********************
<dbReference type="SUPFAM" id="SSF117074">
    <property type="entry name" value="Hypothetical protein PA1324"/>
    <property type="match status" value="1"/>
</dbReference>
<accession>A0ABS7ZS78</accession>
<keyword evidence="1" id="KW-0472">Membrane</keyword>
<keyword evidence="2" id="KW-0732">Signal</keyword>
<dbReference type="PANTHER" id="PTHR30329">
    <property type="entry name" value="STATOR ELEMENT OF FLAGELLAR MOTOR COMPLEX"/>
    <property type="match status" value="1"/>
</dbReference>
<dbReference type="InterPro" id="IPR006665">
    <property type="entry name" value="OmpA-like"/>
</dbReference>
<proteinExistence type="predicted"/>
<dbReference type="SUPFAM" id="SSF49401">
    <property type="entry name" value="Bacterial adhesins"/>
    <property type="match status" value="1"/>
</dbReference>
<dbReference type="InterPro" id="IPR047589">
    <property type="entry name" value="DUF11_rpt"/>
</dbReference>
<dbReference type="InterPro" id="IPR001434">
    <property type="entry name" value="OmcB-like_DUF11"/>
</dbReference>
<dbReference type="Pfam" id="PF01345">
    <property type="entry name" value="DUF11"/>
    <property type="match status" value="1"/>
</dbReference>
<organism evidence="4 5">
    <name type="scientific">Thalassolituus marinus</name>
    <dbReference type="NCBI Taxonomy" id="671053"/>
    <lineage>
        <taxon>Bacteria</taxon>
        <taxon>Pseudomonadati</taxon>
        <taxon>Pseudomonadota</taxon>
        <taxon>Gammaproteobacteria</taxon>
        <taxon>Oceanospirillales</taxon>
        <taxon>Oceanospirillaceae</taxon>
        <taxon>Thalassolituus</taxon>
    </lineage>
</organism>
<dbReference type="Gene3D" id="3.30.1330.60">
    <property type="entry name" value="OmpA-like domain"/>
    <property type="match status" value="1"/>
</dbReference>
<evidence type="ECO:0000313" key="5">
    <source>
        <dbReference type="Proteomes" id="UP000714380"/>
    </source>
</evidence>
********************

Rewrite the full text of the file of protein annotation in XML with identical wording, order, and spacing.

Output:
<dbReference type="SUPFAM" id="SSF117074">
    <property type="entry name" value="Hypothetical protein PA1324"/>
    <property type="match status" value="1"/>
</dbReference>
<accession>A0ABS7ZS78</accession>
<keyword evidence="1" id="KW-0472">Membrane</keyword>
<keyword evidence="2" id="KW-0732">Signal</keyword>
<dbReference type="PANTHER" id="PTHR30329">
    <property type="entry name" value="STATOR ELEMENT OF FLAGELLAR MOTOR COMPLEX"/>
    <property type="match status" value="1"/>
</dbReference>
<dbReference type="InterPro" id="IPR006665">
    <property type="entry name" value="OmpA-like"/>
</dbReference>
<proteinExistence type="predicted"/>
<dbReference type="SUPFAM" id="SSF49401">
    <property type="entry name" value="Bacterial adhesins"/>
    <property type="match status" value="1"/>
</dbReference>
<dbReference type="InterPro" id="IPR047589">
    <property type="entry name" value="DUF11_rpt"/>
</dbReference>
<dbReference type="InterPro" id="IPR001434">
    <property type="entry name" value="OmcB-like_DUF11"/>
</dbReference>
<dbReference type="Pfam" id="PF01345">
    <property type="entry name" value="DUF11"/>
    <property type="match status" value="1"/>
</dbReference>
<organism evidence="4 5">
    <name type="scientific">Thalassolituus marinus</name>
    <dbReference type="NCBI Taxonomy" id="671053"/>
    <lineage>
        <taxon>Bacteria</taxon>
        <taxon>Pseudomonadati</taxon>
        <taxon>Pseudomonadota</taxon>
        <taxon>Gammaproteobacteria</taxon>
        <taxon>Oceanospirillales</taxon>
        <taxon>Oceanospirillaceae</taxon>
        <taxon>Thalassolituus</taxon>
    </lineage>
</organism>
<dbReference type="Gene3D" id="3.30.1330.60">
    <property type="entry name" value="OmpA-like domain"/>
    <property type="match status" value="1"/>
</dbReference>
<evidence type="ECO:0000313" key="5">
    <source>
        <dbReference type="Proteomes" id="UP000714380"/>
    </source>
</evidence>